Teal pumpkins are popping up all over this Halloween, which is great news for kids with food allergies.
The pumpkins are part of the Teal Pumpkin Project, which was created by Food Allergy Research & Education(FARE) and launched in 2014. They report that households in all 50 states and 14 countries participated last year by displaying a teal pumpkin in front of their homes and offering non-food treats and toys instead of candy so that kids with food allergies could still take part in trick or treating.
FARE reports that food allergies now affect one in 13 children in the United States, some of which can be life threatening. Traditionally, families of kids with food allergies were forced to either skip trick or treating at Halloween or risk accidentally exposing their children to dangerous allergens. Through the Teal Pumpkin Project, these families can now trick or treat safely.
It’s easy to take part in the Teal Pumpkin Project. Participants are simply asked to provide non-food treats for trick or treaters and place a teal pumpkin in front of the house to show that non-food treats are available. They then display a free printable sign to explain the meaning of the teal pumpkin.
Michaels Stores are also making it easier to take part in the Teal Pumpkin Project. The Michaels Blog is partnering with FARE to raise awareness.
“When you place a teal pumpkin at your doorstep, it indicates that you are handing out non-food treats as an option for little ghouls and goblins. You can paint your own pumpkins or pick up a teal craft pumpkin from Michaels that you can use year after year.”
Michaels stores are also offering toys and non-food treats for participants in the Teal Pumpkin Project. They offer ample inexpensive Halloween favors such as packs of decorated pencils, miniature stamps, eyeball rings and shaped erasers. The craft store also offers foam teal pumpkins for sale to display in front of homes.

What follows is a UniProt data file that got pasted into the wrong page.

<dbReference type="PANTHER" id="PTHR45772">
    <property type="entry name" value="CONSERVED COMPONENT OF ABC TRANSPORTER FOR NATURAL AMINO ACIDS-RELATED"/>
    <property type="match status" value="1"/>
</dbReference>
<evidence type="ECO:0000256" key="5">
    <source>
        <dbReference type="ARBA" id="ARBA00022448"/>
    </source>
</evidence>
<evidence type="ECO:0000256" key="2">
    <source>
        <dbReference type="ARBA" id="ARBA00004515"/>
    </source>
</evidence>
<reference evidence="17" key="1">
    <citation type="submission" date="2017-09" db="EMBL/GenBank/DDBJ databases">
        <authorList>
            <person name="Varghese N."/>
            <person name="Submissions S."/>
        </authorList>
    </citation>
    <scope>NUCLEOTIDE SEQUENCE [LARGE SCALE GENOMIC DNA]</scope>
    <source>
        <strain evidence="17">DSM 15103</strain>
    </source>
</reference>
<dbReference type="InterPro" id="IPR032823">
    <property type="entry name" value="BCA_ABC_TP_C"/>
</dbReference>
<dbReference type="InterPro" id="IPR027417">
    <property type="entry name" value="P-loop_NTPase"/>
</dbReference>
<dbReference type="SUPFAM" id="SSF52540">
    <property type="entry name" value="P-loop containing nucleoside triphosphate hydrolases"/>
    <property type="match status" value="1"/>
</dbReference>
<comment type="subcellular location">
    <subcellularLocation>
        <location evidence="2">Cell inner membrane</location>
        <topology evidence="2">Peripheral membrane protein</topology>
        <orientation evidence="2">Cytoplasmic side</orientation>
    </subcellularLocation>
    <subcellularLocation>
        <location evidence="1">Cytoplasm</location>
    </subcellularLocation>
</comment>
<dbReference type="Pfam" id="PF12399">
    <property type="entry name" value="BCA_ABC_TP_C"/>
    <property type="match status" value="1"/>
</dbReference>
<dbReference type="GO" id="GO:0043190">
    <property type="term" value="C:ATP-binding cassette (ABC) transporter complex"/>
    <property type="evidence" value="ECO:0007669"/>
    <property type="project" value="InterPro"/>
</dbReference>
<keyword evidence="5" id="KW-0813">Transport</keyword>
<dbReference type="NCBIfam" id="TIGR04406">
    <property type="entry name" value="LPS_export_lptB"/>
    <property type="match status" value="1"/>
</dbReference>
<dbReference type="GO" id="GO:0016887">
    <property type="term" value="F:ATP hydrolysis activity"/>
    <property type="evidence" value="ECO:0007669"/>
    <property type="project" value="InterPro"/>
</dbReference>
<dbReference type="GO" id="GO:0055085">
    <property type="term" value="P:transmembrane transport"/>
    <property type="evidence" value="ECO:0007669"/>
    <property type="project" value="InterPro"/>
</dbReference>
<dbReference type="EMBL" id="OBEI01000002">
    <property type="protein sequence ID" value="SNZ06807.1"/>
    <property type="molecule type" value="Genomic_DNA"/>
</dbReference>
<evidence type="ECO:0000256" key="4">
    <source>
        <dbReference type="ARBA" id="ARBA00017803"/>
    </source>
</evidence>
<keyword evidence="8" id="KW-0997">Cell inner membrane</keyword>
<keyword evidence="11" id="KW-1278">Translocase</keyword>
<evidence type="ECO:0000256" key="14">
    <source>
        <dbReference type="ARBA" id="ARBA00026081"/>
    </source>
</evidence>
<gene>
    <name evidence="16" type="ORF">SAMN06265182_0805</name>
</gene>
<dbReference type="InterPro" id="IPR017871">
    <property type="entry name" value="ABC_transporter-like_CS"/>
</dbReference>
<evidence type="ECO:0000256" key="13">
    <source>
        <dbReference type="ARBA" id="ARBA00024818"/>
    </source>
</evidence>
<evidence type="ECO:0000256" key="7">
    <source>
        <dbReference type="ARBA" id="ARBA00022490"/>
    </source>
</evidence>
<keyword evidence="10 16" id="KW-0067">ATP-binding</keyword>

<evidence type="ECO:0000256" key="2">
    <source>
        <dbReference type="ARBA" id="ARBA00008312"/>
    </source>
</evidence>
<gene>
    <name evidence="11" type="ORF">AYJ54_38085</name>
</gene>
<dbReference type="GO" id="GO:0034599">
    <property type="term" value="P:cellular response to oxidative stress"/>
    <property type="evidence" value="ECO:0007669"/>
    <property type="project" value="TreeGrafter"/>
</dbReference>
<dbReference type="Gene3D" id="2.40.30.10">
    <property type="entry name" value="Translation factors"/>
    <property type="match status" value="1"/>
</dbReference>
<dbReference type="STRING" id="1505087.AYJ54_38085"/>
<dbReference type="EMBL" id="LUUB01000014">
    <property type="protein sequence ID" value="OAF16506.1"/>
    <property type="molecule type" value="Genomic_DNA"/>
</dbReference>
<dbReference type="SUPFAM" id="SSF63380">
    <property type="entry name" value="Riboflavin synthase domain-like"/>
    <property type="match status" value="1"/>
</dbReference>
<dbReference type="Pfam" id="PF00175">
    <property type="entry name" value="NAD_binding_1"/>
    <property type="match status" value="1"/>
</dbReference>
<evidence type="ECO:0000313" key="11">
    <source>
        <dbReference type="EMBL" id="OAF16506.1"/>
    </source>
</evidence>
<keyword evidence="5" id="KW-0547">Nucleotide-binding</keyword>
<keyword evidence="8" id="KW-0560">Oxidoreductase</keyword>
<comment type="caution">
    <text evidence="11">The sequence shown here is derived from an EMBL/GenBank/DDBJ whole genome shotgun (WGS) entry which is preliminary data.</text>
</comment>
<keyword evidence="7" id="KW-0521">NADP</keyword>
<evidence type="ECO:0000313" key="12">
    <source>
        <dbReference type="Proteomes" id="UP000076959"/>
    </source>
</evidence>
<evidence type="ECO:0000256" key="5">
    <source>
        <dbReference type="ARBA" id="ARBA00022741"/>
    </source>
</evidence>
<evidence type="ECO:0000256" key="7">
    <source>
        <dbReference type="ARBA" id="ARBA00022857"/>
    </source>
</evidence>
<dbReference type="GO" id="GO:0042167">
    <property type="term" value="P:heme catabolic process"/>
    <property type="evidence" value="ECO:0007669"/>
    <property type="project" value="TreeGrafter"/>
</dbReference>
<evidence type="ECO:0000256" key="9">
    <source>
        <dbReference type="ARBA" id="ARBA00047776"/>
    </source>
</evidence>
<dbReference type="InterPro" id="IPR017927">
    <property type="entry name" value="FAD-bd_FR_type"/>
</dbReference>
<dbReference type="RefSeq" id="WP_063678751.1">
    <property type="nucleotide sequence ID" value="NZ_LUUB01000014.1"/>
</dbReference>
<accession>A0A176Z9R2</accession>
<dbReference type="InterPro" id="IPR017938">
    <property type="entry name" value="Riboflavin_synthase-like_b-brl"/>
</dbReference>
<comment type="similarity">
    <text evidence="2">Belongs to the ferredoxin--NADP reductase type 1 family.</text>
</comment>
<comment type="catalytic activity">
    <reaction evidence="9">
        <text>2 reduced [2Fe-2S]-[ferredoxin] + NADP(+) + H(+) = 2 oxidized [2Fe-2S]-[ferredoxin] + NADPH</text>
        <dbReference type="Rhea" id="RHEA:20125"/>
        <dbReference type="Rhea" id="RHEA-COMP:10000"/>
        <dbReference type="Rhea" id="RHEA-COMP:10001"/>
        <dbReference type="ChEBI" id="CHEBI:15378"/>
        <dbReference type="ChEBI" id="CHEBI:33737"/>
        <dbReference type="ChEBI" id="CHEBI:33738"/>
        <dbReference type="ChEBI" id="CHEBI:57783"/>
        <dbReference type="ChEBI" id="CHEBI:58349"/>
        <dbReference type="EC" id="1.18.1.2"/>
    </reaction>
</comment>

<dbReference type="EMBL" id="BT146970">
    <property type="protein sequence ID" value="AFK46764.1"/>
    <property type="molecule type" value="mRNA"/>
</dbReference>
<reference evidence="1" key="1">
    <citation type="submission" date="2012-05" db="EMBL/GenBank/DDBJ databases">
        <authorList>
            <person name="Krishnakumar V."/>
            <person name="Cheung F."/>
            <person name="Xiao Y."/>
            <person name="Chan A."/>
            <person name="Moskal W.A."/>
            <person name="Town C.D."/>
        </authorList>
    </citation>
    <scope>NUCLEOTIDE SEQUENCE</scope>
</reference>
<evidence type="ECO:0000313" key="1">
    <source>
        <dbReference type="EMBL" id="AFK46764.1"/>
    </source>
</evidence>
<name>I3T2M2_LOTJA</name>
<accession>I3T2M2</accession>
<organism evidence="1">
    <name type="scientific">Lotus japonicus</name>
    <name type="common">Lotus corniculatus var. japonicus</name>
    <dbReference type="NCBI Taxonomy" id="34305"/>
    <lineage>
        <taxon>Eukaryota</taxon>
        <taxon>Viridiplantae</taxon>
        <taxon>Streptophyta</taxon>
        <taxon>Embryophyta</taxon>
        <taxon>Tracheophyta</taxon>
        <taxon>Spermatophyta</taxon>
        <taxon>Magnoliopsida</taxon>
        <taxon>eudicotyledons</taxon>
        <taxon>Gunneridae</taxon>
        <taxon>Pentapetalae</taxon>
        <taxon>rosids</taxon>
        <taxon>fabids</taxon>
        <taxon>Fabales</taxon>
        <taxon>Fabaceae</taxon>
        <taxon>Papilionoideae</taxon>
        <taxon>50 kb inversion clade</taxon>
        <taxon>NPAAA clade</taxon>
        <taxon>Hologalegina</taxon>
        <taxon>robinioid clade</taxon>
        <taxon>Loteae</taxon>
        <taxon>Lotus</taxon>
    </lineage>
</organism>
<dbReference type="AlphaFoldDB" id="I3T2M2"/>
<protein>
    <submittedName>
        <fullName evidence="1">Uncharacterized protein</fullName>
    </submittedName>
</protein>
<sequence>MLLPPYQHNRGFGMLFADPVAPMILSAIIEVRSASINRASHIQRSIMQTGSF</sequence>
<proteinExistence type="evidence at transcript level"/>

Stuck on what to offer as treats as an alternative to candy? FARE has a list of inexpensive toys and non-candy treats to offer instead of candy. These include glow items like glow sticks and bracelets, art supplies like crayons and markers, small toys like miniature slinkies and bouncy balls and novelty items like vampire fangs, in addition to well-loved treats like playing cards, stickers and more.
FARE points out that some non-food treats can still pose allergy risks. Some brands of moldable clay contain wheat, for instance, and some children are allergic to latex.
Some households will also be handing out books this Halloween. Books for Treats is a non-profit movement that encourages giving gently read children’s books at Halloween instead of candy.
“Books feed children’s minds, while candy only feeds their cavities. Books encourage children to read, and parents to read with them and/or ask them about their books. Many children rarely receive books as gifts, so even gently read books are special treats.”
They point out that books can be purchased cheaply at a variety of places, including library sales and garage sales. The organization has even partnered with Scholastic to offer participants to buy books at a deep discount.
Parents who have taken part in this project report that books are surprisingly well-received by children.
“I escorted five fourth grade boys trick-or-treating and they were thrilled the most about receiving a Books For Treats book,” said one parent.
One participant in the program added, “They were leaving here, waving their books and running to their mothers, saying, ‘I got a book. I got a book!’ It’s not a trick. It’s a treat.”
You can participate in the Teal Pumpkin Project and still offer candy in addition to toys, books and other alternatives, of course. FARE is quick to point out that you do not have to give up giving out candy to trick-or-treaters to take part in the project. Simply let families know that they have a choice of candy or non-food treats for children with allergies. That way, Halloween can be enjoyed by all.
[Featured Image by xanderfriendlyfoods/Instagram]